Dr. Gomella then discussed prostate cancer and inherited risk, noting that prostate cancer is hereditary in ~10-15% of cases, often due to a single inherited genetic mutation and greatly increasing the lifetime risk of prostate cancer (ie. BRCA1, BRCA2, Lynch syndrome, HOXB13). Inherited mutated genes (ie. BRCA1/2) do not cause cancer but increase cancer risk, with these pathogenic genes interacting with other genes/environment to increase risk. Familial prostate cancer includes ~15-20% of cases, with some features of hereditary cancer, but no detectable mutation identified and close family members being at increased risk. It is possible that familial prostate cancer represents an interaction between genetic and environmental risk factors. Sporadic prostate cancer represents ~70-80% of cases with no exact cause, no features of hereditary or familial cancer, and no increased risks for close family members.

It is important to perform genomic/genetic germline testing, given that it has the potential to impact therapeutic options, identifying “actionable genes” and the ability to guide treatment in the era of “precision medicine”. Additionally, it has the potential to screen and prevent other cancers in the patient and protect/screen at-risk members in the family. As follows is a summary of gene mutations, prostate cancer risk associated with mutation, and the mechanism of action:

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With regards to germline mutation in metastatic prostate cancer, BRCA-2 is the best-studied for potential screening and treatment; males with BRCA-2 mutated prostate cancer have more aggressive disease. There is a 2-6 fold increased risk of lifetime risk of prostate cancer (BRCA2 >BRCA1), and an 8.6 fold increased risk by age 65 (BRCA2). Initial studies suggest that germline mutations occur in 11.8% of metastatic disease compared to 4.6% of localized disease,1 whereas later studies indicate this may be as high as 25% in mCRPC.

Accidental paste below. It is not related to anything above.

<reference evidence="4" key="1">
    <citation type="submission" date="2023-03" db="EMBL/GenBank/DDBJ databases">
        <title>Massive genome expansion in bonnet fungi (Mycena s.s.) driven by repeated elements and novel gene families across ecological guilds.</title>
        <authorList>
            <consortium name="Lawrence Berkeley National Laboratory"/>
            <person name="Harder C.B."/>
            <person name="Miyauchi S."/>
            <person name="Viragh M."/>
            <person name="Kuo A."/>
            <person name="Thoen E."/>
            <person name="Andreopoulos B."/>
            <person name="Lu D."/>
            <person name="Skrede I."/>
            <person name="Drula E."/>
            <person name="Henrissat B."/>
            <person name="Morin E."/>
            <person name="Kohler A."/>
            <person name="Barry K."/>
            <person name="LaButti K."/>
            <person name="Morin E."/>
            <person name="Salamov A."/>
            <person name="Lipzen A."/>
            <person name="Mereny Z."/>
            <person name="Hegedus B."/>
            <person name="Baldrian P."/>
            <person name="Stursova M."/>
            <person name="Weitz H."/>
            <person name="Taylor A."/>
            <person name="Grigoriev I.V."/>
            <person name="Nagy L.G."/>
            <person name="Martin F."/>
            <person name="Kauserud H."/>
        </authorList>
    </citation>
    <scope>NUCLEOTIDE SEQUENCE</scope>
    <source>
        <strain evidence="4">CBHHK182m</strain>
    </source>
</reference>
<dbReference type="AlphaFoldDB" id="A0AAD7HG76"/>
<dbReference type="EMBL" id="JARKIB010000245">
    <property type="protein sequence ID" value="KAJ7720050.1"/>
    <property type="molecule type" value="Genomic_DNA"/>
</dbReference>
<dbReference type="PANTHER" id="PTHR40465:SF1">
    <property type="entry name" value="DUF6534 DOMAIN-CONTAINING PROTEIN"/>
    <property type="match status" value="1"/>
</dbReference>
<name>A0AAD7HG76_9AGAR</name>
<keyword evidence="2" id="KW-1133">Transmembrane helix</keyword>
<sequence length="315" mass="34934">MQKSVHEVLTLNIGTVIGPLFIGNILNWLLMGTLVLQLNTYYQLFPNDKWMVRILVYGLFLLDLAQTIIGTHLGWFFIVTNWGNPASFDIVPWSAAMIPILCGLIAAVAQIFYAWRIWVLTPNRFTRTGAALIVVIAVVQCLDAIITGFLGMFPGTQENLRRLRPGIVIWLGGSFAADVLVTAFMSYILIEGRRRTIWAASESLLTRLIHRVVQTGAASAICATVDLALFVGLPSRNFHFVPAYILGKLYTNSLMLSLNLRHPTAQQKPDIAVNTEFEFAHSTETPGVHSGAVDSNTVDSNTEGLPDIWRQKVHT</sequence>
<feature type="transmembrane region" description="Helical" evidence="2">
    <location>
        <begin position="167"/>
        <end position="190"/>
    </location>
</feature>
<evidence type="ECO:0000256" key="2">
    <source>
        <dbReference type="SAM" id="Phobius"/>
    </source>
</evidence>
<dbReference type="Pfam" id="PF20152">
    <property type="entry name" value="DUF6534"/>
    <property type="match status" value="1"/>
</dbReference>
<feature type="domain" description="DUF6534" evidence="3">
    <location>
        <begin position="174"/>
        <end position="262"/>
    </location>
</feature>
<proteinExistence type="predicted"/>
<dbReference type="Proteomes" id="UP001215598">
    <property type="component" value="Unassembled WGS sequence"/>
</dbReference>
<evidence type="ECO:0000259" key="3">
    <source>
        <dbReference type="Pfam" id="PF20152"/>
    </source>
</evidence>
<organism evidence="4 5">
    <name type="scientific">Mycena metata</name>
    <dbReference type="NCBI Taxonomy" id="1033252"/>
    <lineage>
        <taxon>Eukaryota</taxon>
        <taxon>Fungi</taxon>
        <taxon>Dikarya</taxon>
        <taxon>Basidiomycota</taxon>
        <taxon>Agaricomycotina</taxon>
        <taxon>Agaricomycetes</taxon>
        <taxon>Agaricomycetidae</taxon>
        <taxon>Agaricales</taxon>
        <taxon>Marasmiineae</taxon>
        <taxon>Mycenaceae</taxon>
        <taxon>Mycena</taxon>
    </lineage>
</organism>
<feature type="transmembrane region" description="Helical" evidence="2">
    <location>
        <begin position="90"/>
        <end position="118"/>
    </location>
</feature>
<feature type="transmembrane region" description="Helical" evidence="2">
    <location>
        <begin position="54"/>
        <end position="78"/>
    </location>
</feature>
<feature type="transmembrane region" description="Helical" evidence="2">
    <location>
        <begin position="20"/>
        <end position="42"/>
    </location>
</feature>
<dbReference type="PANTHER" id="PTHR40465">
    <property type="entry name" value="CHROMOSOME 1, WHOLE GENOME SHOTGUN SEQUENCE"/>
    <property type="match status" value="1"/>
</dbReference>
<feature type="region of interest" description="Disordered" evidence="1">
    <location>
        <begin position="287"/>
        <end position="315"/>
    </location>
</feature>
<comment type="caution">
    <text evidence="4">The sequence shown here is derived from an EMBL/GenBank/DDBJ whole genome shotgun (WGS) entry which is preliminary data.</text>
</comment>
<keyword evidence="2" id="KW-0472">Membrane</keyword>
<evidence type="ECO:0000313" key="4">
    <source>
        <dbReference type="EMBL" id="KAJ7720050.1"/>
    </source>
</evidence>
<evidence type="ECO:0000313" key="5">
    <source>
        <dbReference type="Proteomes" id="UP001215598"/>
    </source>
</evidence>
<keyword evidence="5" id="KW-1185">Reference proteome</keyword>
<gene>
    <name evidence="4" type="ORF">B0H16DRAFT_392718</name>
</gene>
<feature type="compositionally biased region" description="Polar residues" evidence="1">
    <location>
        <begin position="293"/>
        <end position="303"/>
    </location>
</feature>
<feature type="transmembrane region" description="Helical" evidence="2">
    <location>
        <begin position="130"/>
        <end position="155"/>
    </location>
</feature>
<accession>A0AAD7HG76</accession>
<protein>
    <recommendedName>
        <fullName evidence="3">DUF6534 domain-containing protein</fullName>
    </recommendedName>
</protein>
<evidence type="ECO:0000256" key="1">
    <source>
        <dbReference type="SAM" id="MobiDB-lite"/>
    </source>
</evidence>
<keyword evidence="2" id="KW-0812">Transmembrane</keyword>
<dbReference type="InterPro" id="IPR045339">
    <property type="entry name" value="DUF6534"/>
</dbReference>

There are several practical considerations in genetic testing for prostate cancer. Urologists should become more focused on a patient’s detailed family history, including relatives that are affected by breast cancer, prostate cancer, breast cancer, Lynch syndrome, and male breast cancer, etc in order to inform the need for genetic testing/counseling in men diagnosed with prostate cancer. Common prostate cancer-specific genetic testing panels are as follows:

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Additionally, other common prostate cancer-specific genetic testing panels include the Myriad “myRisk” 28 gene panel that screens for several cancers, and the Color Genomics/Genome Dx hereditary panel of 30 genes. There are several results that may occur when testing for germline mutations with different interpretations:

  • “Pathogenic” or “likely pathogenic” mutation (ie. BRCA2 c.1411G>T/(p.Glu471Ter) – these patients should be referred for genetic counseling after a detailed review of their family history. Additionally, it may be recommended that testing be performed on family members for “cascade” testing
  • “Benign” or “likely benign” – no pathogenic mutations definitively identified
  • “Variant of unknown significance” – these patients can be considered a “negative” test but requires follow-up and ongoing review for newly identified mutations. GenBank ( maintains a central repository of reported genes